i look at a syncratic approach. [speaker not understood]. i haven't heard anything in the streets saying there is a difficult process to come back to the port. i'm pretty much out in the streets. that's good. one commissioner can hear one thing -- that's why we have five commissioners, so, we all have different points of view which i think makes it good. if there was something that you thought we could improve on, what would that be? >> it ~ the things that we have control over, i think we have made an effort all the way down from monique to the staff that are actually doing it. i think where our big hurdle is, is regulatory issues, city ordinance issues. those are probably the biggest stumbling blocks and unfortunately sometimes a good
intention becomes a hurdle. so, for example, the bidding process, everything needs to be publicly bid and you all know what that process is. it is a long process. but sometimes it needs to be a long process to ensure that nobody or nothing is getting left out. because when you do things quickly, sometimes you make mistakes. so, i think that what we can do is to continually look at our process and continue to improve it as we find things. you know, we've been doing the same thing for a long time. it's comfortable and it's hard to change. everybody has trouble with change. so, to listen to each other and for you to work with us and for us to work with you in improving whatever what we hear, what's difficult, and just make sure that we get the
opportunities that are on the port out there for everybody to participate in. >> okay. like i say, i'd like to see you work closely with commissioner murphy. he might have some insider things that i wouldn't have or some things that he may think because that's what he does. he comes from that kind of a background. >> well, i have a table and a bunch of chairs in my office that you're welcome to come and use any time. >> we do have public comment. jeff sears. good afternoon, director moyers, commissioners. really glad to be here today. over 25 years ago, my wife helena and i started our business down at fisherman's wharf. since then the real estate managers have worked with us along the way, being very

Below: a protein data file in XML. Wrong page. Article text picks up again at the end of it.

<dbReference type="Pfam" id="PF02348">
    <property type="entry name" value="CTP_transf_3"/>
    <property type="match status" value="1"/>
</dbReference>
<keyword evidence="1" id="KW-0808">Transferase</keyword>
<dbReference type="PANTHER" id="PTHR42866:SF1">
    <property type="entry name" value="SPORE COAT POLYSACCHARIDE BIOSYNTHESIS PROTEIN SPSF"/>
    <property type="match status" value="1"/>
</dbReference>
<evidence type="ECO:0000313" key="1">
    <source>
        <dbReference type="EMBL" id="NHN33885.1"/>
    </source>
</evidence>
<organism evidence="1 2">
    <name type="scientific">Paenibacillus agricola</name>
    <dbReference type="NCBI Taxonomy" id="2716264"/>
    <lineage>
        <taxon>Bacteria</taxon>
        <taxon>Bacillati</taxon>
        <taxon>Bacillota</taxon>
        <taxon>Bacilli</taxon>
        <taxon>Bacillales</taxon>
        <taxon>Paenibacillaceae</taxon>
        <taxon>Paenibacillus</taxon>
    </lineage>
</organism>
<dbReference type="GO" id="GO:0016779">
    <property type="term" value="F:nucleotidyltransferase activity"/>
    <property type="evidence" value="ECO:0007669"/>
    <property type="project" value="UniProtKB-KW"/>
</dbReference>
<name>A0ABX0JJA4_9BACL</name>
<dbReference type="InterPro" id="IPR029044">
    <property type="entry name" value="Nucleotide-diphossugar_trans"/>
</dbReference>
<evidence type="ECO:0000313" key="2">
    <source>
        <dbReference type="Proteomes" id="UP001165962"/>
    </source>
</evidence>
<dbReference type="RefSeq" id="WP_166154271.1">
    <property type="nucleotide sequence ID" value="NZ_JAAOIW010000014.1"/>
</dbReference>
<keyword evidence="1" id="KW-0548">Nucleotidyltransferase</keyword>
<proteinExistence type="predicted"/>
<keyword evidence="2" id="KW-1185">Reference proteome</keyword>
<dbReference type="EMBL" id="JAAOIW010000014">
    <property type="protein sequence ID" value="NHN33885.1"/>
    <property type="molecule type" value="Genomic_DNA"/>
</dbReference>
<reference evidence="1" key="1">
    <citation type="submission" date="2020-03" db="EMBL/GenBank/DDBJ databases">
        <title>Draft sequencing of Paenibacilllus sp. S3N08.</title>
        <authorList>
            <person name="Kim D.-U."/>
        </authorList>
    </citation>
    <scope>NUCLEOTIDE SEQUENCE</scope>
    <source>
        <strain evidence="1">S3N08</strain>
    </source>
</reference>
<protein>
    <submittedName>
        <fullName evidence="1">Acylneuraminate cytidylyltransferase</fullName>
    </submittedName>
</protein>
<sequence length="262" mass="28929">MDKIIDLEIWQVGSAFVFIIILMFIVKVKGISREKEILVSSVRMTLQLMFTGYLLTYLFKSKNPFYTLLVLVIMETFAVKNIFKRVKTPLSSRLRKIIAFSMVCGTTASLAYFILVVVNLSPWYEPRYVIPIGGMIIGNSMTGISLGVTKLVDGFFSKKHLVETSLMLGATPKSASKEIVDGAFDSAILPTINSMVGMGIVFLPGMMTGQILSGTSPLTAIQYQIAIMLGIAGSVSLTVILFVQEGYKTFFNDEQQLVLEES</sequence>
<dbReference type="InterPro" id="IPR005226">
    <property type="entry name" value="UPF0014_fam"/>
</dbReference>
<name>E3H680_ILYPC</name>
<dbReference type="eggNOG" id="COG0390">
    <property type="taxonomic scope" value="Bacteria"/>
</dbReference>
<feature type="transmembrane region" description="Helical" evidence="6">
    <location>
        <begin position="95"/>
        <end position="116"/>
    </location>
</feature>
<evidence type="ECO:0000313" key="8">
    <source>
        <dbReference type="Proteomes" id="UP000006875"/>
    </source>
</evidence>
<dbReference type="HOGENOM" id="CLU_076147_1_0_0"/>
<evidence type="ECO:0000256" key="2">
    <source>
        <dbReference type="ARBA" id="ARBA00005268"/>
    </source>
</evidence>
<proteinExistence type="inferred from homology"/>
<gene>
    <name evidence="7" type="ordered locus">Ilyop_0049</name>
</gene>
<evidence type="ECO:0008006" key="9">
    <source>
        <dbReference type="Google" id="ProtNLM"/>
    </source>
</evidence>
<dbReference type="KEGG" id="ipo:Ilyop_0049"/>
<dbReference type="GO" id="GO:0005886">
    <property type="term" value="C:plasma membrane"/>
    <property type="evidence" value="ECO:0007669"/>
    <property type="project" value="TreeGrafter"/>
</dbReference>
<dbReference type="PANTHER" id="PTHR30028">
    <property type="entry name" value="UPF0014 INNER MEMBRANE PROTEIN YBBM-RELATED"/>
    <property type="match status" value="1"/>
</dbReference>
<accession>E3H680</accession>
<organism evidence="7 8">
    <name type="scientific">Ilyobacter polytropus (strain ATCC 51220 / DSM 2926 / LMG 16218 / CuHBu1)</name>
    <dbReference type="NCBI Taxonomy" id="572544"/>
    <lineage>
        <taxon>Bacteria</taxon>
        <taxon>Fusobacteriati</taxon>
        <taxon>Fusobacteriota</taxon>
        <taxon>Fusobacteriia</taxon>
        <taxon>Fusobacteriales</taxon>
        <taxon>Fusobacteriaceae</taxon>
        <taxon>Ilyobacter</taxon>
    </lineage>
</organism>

accommodating and instrumental in making the port's resources accessible to businesses. the first port member that really opened the door for us early in our careers was james herman. he had the vision to know that [speaker not understood] was in transition and with it would come new types of businesses like ours. i wanted to take this opportunity to thank the port and acknowledge the significance of its role in the evolution and growth of our business that would not have been achieved without the port's support. in more recent years, [speaker not understood] rip and j have been extremely supportive and helpful during those adjustment periods providing us with storage space near our operations. without the a sits tans ~ assistance of the port and its businessman jerk, it's clear our business would not have
reached the success it has today. because of the port's consistent support, our company has grown to over 100 employees on the waterfront earning livable san francisco wages. as we have continued expanding over the years, the percentage rate [speaker not understood] occurred has also increased. we are sure it has been well received by the port as well. it has always been a [speaker not understood] to work with the port and we hope to continue this prosperous relationship into the future. >> thank you. is there any other public comment? thank you very much. my name is scott [speaker not understood]. i'm general manager of [speaker not understood] companies, we're a relatively new team to the port. we relocated from the port of oakland. we're a small business and the port real estate staff was very accommodating and they really assisted us in our move in. we went through the environmental procedures and all the regulatory compliance